Aarhus Universitets segl

Søren Lykke-Andersen

We pursue two different avenues of research in applied and basic RNA biology, respectively.

Applied Biology: RNA Therapeutics

We aim to develop customizable nucleotide-based drugs for haploinsufficiency disorders, which are diseases caused by loss-of-function of one autosomal gene copy, resulting in a halving of the protein amount. There are ~350 verified haploinsufficiencies, including many severe ailments like cancer and neurodevelopmental disorders. With most lacking treatment options, these disorders represent a significant unmet medical need, and therapeutic interventions that increase functional protein levels are in high demand. Our approaches focus on targeting the mRNA with engineered RNAs to boost protein levels from the healthy allele. We are particularly interested in the development of platform technologies, where the same method can be designed for any haploinsufficiency, and the specific mutation is irrelevant.

Basic Biology: small nucleolar RNAs

Small nucleolar RNAs (snoRNAs) are ancient and abundant regulatory RNAs present in all archaea and eukaryotes. They are essential for producing optimally functional ribosomes. snoRNAs form catalytic ribonucleoprotein particles (snoRNPs) by partnering with proteins, which act on target RNAs. There are two main types of snoRNPs: box C/D and box H/ACA subtypes, which catalyze 2’-O-methylation and pseudouridylation of targeted nucleotides, respectively.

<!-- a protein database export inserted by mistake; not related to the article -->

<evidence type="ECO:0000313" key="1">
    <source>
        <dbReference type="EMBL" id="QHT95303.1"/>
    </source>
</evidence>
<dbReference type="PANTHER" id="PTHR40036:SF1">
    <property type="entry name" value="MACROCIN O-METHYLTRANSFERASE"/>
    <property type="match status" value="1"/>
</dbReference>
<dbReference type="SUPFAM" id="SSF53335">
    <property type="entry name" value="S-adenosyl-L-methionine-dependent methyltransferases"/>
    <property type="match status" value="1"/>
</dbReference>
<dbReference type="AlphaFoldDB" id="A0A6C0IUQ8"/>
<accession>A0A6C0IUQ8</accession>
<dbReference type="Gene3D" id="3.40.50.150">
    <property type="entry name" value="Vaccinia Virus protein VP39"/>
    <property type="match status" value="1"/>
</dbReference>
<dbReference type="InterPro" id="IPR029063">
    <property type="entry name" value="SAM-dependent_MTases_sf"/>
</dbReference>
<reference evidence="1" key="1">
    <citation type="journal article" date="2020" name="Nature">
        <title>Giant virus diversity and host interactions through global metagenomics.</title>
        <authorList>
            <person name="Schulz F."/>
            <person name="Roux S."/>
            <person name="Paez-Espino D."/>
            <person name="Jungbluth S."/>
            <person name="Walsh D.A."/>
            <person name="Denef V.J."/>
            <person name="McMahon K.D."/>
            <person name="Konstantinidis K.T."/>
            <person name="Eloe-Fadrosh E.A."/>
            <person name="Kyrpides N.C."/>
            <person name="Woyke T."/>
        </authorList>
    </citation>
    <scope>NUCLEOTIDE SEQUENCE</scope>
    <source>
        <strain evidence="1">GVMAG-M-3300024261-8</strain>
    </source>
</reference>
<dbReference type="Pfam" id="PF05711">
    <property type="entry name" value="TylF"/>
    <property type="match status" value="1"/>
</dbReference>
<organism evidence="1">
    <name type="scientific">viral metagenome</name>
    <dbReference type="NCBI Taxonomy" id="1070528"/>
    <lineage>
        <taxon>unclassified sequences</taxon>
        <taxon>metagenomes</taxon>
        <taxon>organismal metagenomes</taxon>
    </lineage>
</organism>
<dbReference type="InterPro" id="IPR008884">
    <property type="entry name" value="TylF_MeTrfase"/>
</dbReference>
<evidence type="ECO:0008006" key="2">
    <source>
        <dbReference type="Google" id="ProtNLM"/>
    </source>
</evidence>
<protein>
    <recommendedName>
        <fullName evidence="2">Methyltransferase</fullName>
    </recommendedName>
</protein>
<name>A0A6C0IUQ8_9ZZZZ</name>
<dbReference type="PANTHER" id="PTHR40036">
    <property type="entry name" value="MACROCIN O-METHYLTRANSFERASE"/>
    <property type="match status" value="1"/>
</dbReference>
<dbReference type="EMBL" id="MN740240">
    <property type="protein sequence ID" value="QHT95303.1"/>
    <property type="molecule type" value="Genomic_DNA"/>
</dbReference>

Some specialized subsets of box C/D snoRNPs do not introduce rRNA modifications; instead, they direct specific endocleavage and folding events during rRNA processing. Recent findings also suggest that box C/D snoRNPs play a direct role in controlling rRNA transcription by methylating histones in the nucleolus.

After establishing key aspects of the intricate regulation governing the expression of box C/D snoRNAs and their associated protein partners in human cells, our current objective is to understand the mechanistic details of how this regulation influences fundamental cellular processes. Preliminary data strongly indicate an unexplored central role in ribosome metabolism, which has significant implications for cellular homeostasis